Organized by function, a website may be
1. personal website
2. commercial website
3. government website
4. non-profit organization website
It could be the work of an individual, a business or other organization, and is typically dedicated to some particular topic or purpose. Any website can contain a hyperlink to any other website, so the distinction between individual sites, as perceived by the user, may sometimes be blurred.
Websites are written in, or dynamically converted to, HTML (Hyper Text Markup Language) and are accessed using a software interface classified as a user agent. Web pages can be viewed or otherwise accessed from a range of computer-based and Internet-enabled devices of various sizes, including desktop computers, laptops, PDAs and cell phones.
A website is hosted on a computer system known as a web server, also called an HTTP server, and these terms can also refer to the software that runs on these systems and that retrieves and delivers the web pages in response to requests from the website users. Apache is the most commonly used web server software (according to Netcraft statistics) and Microsoft's Internet Information Server (IIS) is also commonly used.
A static website is one that has web pages stored on the server in the format that is sent to a client web browser. It is primarily coded in Hypertext Markup Language (HTML).
Simple forms or marketing examples of websites, such as classic website, a five-page website or a brochure website are often static websites, because they present pre-defined, static information to the user. This may include information about a company and its products and services via text, photos, animations, audio/video and interactive menus and navigation.
This type of website usually displays the same information to all visitors. Similar to handing out a printed brochure to customers or clients, a static website will generally provide consistent, standard information for an extended period of time. Although the website owner may make updates periodically, it is a manual process to edit the text, photos and other content and may require basic website design skills and software.
In summary, visitors are not able to control what information they receive via a static website, and must instead settle for whatever content the website owner has decided to offer at that time.
A dynamic website is one that changes or customizes itself frequently and automatically, based on certain criteria.
Dynamic websites can have two types of dynamic activity: Code and Content. Dynamic code is invisible or behind the scenes and dynamic content is visible or fully displayed.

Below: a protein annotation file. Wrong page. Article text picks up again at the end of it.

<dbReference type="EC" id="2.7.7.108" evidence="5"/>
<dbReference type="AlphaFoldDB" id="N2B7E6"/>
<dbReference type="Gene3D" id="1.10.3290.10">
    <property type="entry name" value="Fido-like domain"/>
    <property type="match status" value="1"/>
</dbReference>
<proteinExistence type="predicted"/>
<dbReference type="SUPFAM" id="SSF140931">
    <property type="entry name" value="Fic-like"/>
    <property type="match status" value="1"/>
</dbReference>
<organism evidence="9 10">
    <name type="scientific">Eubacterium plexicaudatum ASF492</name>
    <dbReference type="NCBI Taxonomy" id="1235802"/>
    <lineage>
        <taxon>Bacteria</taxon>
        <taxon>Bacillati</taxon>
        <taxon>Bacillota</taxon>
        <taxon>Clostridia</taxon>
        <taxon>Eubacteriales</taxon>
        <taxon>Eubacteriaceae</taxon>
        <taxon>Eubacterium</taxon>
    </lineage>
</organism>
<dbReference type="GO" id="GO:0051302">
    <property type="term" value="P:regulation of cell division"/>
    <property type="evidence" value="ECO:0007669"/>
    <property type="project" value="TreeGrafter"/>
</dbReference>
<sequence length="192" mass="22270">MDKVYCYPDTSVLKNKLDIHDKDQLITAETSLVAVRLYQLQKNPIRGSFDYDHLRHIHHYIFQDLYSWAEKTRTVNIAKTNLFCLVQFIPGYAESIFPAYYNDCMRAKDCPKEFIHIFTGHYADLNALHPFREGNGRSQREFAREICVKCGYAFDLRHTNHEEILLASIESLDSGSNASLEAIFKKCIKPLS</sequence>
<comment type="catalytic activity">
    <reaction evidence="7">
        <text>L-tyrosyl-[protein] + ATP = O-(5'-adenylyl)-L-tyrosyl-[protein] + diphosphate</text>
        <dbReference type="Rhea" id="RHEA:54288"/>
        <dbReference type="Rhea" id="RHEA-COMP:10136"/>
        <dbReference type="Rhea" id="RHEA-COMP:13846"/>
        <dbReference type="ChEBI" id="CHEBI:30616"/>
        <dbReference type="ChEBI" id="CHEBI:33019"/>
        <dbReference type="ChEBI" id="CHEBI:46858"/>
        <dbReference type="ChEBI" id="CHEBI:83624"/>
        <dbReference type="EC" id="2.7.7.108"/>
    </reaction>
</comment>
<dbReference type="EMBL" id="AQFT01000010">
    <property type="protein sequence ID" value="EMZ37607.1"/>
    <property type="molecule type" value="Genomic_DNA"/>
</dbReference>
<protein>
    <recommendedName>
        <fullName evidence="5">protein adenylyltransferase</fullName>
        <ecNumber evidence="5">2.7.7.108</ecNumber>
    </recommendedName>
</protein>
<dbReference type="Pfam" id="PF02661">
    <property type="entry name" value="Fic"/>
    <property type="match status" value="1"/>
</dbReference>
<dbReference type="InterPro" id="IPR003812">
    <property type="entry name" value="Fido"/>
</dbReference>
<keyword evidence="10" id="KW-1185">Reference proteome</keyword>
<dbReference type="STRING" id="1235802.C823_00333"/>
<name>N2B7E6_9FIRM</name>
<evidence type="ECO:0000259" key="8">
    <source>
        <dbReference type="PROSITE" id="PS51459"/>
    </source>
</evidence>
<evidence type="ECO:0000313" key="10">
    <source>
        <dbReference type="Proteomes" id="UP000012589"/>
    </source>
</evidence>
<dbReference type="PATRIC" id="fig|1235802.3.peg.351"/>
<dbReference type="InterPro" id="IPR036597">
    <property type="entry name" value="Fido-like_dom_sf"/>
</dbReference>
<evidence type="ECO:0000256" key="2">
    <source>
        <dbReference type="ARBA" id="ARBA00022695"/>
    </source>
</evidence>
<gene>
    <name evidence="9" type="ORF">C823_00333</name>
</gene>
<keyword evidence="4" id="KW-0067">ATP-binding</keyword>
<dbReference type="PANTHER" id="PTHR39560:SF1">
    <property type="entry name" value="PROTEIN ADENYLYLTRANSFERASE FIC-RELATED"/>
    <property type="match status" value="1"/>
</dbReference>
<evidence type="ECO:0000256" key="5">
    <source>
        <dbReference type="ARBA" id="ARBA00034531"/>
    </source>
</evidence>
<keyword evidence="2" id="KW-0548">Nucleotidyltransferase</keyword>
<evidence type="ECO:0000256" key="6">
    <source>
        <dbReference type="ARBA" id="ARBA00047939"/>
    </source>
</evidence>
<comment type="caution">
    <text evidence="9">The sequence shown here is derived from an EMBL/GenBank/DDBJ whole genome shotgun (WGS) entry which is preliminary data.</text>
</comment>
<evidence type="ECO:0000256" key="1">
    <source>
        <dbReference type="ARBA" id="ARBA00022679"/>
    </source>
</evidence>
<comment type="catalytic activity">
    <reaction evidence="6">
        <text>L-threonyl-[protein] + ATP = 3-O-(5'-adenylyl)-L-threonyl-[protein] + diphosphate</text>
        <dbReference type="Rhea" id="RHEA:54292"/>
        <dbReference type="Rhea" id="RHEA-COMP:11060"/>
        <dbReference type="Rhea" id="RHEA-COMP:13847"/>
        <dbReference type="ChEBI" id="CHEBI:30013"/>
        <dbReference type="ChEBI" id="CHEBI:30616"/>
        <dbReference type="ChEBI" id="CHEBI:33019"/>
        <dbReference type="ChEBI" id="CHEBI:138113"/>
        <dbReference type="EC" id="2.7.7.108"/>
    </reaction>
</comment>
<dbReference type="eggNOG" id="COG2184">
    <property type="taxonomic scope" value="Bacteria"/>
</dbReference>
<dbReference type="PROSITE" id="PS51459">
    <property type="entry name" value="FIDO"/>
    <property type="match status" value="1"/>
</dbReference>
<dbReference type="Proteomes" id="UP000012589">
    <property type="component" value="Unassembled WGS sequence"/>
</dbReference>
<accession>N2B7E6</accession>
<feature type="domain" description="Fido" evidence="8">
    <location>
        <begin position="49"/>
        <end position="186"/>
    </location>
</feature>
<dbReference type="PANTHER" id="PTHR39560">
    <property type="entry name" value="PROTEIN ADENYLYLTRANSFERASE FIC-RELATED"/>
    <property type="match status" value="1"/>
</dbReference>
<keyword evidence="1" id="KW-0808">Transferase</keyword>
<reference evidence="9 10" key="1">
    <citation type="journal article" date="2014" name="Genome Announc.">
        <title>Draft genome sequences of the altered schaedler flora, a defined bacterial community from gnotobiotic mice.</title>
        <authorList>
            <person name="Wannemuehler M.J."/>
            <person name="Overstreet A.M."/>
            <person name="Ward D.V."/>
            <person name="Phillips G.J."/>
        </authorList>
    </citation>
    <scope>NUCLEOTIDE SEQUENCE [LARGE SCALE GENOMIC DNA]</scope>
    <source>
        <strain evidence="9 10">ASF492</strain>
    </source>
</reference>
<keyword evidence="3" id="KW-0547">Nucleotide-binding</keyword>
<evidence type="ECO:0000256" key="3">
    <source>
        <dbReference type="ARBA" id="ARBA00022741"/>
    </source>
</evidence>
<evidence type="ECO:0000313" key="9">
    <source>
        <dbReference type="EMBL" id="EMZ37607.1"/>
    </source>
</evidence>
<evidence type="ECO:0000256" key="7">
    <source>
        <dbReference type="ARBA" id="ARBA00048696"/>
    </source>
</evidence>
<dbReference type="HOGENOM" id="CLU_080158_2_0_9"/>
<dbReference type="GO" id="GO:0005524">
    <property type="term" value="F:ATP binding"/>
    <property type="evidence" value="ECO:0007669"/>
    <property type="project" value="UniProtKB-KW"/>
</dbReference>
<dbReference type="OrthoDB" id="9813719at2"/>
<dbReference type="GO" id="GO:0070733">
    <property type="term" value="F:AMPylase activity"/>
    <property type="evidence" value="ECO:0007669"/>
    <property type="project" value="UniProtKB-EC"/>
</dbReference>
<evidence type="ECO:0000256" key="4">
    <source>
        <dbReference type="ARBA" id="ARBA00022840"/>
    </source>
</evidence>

There is a wide range of software systems, such as ANSI C servlets), Java Server Pages (JSP), the PHP and Perl programming languages, ASP.NET, Active Server Pages (ASP), YUMA and ColdFusion (CFML) that are available to generate dynamic web systems and dynamic sites. Sites may also include content that is retrieved from one or more databases or by using XML-based technologies such as RSS.
Static content may also be dynamically generated either periodically, or if certain conditions for regeneration occur (cached) in order to avoid the performance loss of initiating the dynamic engine on a per-user or per-connection basis.
Turning a website into an income source is a common practice for web developers and website owners. There are several methods for creating a website business which fall into two broad categories, as defined below.
Types of websites:
There are many varieties of websites, each specializing in a particular type of content or use, and they may be arbitrarily classified in any number of ways.
: enabled portal that renders not only its custom CMS but also syndicated content from other content providers for an agreed fee. There are usually three relationship tiers. Affiliate Agencies (e.g., Commission Junction), Advertisers (e.g., eBay) and consumer (e.g., Yahoo!).
Archive site: used to preserve valuable electronic content threatened with extinction. Two examples are: Internet Archive, which since 1996 has preserved billions of old (and new) web pages; and Google Groups, which in early 2005 was archiving over 845,000,000 messages posted to Usenet news/discussion groups.
Answer Site: Answer site is a site where people can ask questions & answer questions like Yahoo! Answers
Blog (web log): sites generally used to post online diaries which may include discussion forums (e.g., blogger, Xanga).
Brand building site: a site with the purpose of creating an experience of a brand online. These sites usually do not sell anything, but focus on building the brand. Brand building sites are most common for low-value, high-volume fast moving consumer goods (FMCG).
City Site: A site that shows information about a certain city or town and events that takes place in that town. Usually created by the city council or other "movers and shakers"